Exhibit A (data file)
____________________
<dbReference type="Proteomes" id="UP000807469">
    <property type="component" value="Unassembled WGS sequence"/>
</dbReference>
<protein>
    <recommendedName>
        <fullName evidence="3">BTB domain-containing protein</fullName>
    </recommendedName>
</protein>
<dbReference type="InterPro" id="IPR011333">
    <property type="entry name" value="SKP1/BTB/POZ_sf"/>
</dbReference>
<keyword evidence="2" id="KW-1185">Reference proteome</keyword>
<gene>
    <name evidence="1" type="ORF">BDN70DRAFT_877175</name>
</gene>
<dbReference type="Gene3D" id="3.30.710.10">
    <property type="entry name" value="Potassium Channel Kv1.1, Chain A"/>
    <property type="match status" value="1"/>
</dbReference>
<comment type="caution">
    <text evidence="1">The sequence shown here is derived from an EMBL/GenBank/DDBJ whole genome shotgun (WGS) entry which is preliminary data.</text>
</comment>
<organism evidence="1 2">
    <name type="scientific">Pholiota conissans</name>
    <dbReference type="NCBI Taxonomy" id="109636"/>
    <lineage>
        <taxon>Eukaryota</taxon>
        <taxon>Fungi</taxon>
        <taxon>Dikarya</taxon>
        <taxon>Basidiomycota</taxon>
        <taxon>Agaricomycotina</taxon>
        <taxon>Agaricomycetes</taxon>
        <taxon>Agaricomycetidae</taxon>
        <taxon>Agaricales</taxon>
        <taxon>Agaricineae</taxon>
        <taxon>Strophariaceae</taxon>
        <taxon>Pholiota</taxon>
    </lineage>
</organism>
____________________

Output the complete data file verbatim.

<dbReference type="Proteomes" id="UP000807469">
    <property type="component" value="Unassembled WGS sequence"/>
</dbReference>
<protein>
    <recommendedName>
        <fullName evidence="3">BTB domain-containing protein</fullName>
    </recommendedName>
</protein>
<dbReference type="InterPro" id="IPR011333">
    <property type="entry name" value="SKP1/BTB/POZ_sf"/>
</dbReference>
<keyword evidence="2" id="KW-1185">Reference proteome</keyword>
<gene>
    <name evidence="1" type="ORF">BDN70DRAFT_877175</name>
</gene>
<dbReference type="Gene3D" id="3.30.710.10">
    <property type="entry name" value="Potassium Channel Kv1.1, Chain A"/>
    <property type="match status" value="1"/>
</dbReference>
<comment type="caution">
    <text evidence="1">The sequence shown here is derived from an EMBL/GenBank/DDBJ whole genome shotgun (WGS) entry which is preliminary data.</text>
</comment>
<organism evidence="1 2">
    <name type="scientific">Pholiota conissans</name>
    <dbReference type="NCBI Taxonomy" id="109636"/>
    <lineage>
        <taxon>Eukaryota</taxon>
        <taxon>Fungi</taxon>
        <taxon>Dikarya</taxon>
        <taxon>Basidiomycota</taxon>
        <taxon>Agaricomycotina</taxon>
        <taxon>Agaricomycetes</taxon>
        <taxon>Agaricomycetidae</taxon>
        <taxon>Agaricales</taxon>
        <taxon>Agaricineae</taxon>
        <taxon>Strophariaceae</taxon>
        <taxon>Pholiota</taxon>
    </lineage>
</organism>